City Beat

City Council to take up Natural Food Co-Op’s planned move tonight

The Sacramento Natural Foods Co-Op is moving forward with leaving its current home and building a larger facility along the burgeoning R Street corridor in midtown.

Co-op representatives will present their plans to the City Council tonight for a 42,446-square-foot center at R and 28th streets. The project received the support of the city’s Planning and Design Commission earlier this year, but that approval was appealed by one of the co-op’s members. City staff has recommended that the City Council deny the appeal.

The plans call for a two-story building that will include a new co-op retail space, a kitchen, classrooms, offices and a café. Balcony seating and windows will overlook R Street, where store leaders hope to build a corral for bicycle parking along a tree-lined street.

Co-op officials said the new location will provide a better link to light rail and provide better access for walkers and cyclists from the central city. The new store will include three to four times the number of bike parking stations as the current store at Alhambra Boulevard and S Street.

“The owners said they didn’t want a superstore, that they wanted an urban feel for the co-op,” said Steve Maviglio, the co-op’s board president.

The retail section of the co-op will expand from 12,000 square feet at the current S Street site to 16,500 square feet.

A parking garage and lot are also in the plans. Co-op officials said the parking options at the new facility will be twice what’s available at the current location, where a common gripe is the store’s crammed parking quarters. The new store and parking facilities will fill what is now a parking area for a nearby Sacramento County office and a vacant lot.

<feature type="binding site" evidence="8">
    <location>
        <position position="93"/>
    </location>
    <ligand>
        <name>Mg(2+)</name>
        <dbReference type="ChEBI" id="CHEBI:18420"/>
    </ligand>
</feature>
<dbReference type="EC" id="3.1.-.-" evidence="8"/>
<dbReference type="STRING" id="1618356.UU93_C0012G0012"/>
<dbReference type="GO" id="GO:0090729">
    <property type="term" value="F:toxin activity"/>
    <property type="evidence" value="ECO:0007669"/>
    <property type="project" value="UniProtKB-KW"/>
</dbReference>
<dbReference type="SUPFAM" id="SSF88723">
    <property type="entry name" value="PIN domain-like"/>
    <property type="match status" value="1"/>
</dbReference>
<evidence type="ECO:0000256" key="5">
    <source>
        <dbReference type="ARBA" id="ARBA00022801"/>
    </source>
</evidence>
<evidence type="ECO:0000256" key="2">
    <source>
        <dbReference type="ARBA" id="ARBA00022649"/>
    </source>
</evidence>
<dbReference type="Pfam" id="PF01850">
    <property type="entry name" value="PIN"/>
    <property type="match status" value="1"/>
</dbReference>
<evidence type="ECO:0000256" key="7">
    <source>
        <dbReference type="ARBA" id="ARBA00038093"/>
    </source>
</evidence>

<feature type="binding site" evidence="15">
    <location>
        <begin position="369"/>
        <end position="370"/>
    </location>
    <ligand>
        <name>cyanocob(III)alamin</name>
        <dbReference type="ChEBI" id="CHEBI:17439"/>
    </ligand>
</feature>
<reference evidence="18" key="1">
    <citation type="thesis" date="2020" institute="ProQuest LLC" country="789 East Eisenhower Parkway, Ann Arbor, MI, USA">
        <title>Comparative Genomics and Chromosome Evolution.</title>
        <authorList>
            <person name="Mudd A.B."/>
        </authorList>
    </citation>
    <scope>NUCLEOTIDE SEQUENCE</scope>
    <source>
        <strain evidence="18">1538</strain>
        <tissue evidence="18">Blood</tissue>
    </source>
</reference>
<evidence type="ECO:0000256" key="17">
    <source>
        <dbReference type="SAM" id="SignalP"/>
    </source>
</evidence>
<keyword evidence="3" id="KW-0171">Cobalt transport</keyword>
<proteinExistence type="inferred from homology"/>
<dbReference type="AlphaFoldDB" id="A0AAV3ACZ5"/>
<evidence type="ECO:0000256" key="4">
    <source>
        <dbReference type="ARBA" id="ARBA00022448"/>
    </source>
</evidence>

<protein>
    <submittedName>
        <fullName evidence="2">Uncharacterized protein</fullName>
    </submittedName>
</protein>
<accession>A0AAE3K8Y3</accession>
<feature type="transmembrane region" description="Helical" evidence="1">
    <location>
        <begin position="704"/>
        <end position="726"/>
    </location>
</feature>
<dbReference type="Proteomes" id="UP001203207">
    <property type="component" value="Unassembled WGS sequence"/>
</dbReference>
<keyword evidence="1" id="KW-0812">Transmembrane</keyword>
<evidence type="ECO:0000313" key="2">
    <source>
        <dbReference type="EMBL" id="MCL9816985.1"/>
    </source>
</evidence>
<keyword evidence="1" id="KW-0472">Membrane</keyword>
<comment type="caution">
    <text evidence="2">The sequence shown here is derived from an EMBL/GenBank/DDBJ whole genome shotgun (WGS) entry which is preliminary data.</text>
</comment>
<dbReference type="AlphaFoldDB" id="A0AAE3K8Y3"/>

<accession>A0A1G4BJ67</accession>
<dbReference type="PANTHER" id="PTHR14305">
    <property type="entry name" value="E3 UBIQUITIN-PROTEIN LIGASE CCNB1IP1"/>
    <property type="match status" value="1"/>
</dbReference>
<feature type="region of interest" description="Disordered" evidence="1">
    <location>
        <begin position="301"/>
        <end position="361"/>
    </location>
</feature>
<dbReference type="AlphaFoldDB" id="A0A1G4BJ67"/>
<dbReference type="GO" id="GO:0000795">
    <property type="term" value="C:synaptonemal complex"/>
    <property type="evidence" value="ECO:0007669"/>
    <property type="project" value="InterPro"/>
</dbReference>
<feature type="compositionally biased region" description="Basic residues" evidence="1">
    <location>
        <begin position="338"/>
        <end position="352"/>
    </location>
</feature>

“The co-op is really one of the most dynamic stores we have in Sacramento,” said Councilman Steve Hansen, who represents midtown. “If you visit it, you see people from all the different neighborhoods of the city. (The new facility) will really help them grow because they’re really at the limit of capacity.”

The lone voice of opposition to the project has been Michael Garabedian, a Citrus Heights resident and co-op member who appealed the planning commission’s approval of the plans. In a 10-page letter to the city’s development department, Garabedian wrote the project would be “freeway-oriented” since it is close to the Capital City Freeway and does not meet the city’s urban design and general plan standards.

The Planning and Design Commission disagreed, voting unanimously to approve the project.

The project is being touted as a crucial step in the continued revitalization of the R Street area of midtown, which is still dominated by warehouses. Three dozen energy-efficient homes are being built at 25th and R streets and city planners envision the area as a transit-oriented mix of housing and retail connected directly to a light-rail line.

John Hagar, the president of the Newton Booth Neighborhood Association, said those living in the mostly residential part of midtown think of the co-op as a “positive addition” to the development already under way along R Street.

“You’re going to have more housing, more density, more people walking, more people riding their bikes,” Hagar said. “It’s all going to make it more of a neighborhood.”

Co-op leaders recognize their role in that movement.

The co-op addressed concerns by city planning officials and neighborhood residents that the facility would not blend well with R Street by including large windows and outdoor seating facing the street. Neighborhood residents also wanted the store to link with the adjacent Temple Coffee and Revolution Wines shops, and a pedestrian path will connect the stores.

“The fact that we’re going to be there with 3,500 to 4,000 people a day coming to our store is going to do a lot to activate R Street,” said co-op general manager Paul Cultrera.

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